Els

5 04 2010

Now in her 74th year, Els is still a strikingly good looking woman. By her own admission she likes to talk but I suspected that she was also lonely and she’d certainly had an interesting life so I just sat back and listened. I’d taken a small present of a digital camera and a wind-up torch that Sybille had left over to her riding school on Saturday and I’d nothing else to do.

In the early 1970s she came out from Holland to what was then Rhodesia to stay with a friend in the Nyanga area and at a function met her future husband. Two months later they were married and moved onto his remote farm in Nyanga North, some 35km north of the village of the same name. A thoroughly resourceful woman she set about fixing up the run down homestead and raising a family in what she described as the happiest time of her life – her children had free range of the farm and she felt very comfortable out in the bush (“…the silence, oh the silence was marvellous!”).

My father and mother met in the same area also having come out from Europe (though some 20 years previously) so we enjoyed chatting about some of the characters in the area though they were a generation earlier than me. There was Major Mac (McIllwaine) who could always be found by the fire in the reception area of Troutbeck Hotel. Legend has it that the fire has never gone out and Els remembered that he could never remember her name either. There were also the Wyrley-Birches, one of the white pioneer families of the area in whose first house running water meant the stream through the middle of the house. My father (who’d known them well) once told me that when a favourite dog died Colonel Wyrley (as he was known) would have the dog skinned and the skin put on the back of  a chair in the lounge. I didn’t believe him, my father loved to tease, but I remember a particular visit as a teenager to their house below Mt Inyangani and sure enough, there was a retriever type skin on the back of a sofa!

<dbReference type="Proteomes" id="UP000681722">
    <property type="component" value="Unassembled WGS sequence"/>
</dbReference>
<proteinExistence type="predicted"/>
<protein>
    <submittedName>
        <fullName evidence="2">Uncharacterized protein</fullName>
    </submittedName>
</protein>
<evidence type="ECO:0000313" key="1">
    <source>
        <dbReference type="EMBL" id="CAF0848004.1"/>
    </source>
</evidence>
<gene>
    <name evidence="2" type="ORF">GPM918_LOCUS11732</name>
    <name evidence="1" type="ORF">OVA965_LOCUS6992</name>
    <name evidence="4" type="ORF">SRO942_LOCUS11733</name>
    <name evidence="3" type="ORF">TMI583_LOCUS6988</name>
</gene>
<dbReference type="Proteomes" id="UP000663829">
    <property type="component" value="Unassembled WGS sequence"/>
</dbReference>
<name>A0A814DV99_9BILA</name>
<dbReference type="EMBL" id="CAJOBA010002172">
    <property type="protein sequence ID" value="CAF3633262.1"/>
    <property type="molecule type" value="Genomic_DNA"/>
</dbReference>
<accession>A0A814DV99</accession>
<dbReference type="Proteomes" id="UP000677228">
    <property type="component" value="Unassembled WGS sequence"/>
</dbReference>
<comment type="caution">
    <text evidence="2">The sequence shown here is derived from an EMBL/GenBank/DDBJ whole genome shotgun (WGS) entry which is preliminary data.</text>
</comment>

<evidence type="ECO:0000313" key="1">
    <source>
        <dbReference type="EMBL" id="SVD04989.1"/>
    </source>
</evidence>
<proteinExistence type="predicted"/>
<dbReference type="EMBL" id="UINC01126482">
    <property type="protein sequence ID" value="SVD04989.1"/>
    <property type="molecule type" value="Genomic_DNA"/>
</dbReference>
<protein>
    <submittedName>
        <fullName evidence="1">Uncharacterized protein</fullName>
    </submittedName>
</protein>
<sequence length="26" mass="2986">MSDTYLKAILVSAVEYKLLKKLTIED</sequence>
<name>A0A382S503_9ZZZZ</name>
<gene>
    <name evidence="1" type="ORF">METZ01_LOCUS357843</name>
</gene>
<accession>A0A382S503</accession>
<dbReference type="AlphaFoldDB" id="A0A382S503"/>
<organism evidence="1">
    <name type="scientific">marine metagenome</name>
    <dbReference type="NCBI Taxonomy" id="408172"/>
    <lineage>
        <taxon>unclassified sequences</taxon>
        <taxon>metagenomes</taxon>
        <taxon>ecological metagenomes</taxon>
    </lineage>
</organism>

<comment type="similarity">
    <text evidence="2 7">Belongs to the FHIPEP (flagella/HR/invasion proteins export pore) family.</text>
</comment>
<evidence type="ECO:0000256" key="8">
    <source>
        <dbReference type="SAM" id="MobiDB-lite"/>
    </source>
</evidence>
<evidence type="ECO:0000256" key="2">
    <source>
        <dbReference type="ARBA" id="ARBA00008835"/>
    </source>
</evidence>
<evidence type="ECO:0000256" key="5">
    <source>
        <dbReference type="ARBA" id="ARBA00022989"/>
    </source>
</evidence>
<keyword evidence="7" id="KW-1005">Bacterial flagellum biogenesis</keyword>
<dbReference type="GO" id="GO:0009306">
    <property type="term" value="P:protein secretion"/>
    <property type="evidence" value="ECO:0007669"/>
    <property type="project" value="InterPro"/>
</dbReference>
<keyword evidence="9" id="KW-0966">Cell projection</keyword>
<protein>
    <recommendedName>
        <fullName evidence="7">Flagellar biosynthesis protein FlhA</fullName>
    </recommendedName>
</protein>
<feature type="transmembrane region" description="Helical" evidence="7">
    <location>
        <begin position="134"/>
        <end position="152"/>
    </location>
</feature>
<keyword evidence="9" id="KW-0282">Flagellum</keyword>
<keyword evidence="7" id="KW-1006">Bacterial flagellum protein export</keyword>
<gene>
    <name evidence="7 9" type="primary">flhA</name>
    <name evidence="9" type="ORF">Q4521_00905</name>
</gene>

As the war in Rhodesia escalated Els and her family had to move off their farm and her husband got a job at the Clairmont Estate near Juliasdale, south of Nyanga village. It all went tragically wrong one afternoon and he was murdered whilst checking up on a potato spraying operation in 1979. Ignoring family pleas to move back to Holland, Els moved to Harare where she established her riding school (she’d worked  and qualified at a riding school in Holland where she’d taught the current Queen Beatrix and has a photo of the young queen on a horse) and where she still is today. She mentioned to me that her eldest son, married with children and working in Holland, was coming back to Zimbabwe as Holland was in his opinion no place to raise children – he missed the space in Zimbabwe. Els grew up in a house which had no garden and she was not allowed to keep pets. We sat on her verandah and admired the tortoise lumbering across the lawn and the 80 m or so of garden to the gate that was out of site.

Yes, despite all it’s problems Zimbabwe can still be a great place to live – if you have a reliable income! Harare probably has one of the best climates of a capital city anywhere – it is seldom more than 35 degrees C and rarely goes below 10 and then only at night. Crime by South African standards is very low, most people are very friendly and there are still fascinating people like Els to talk to!

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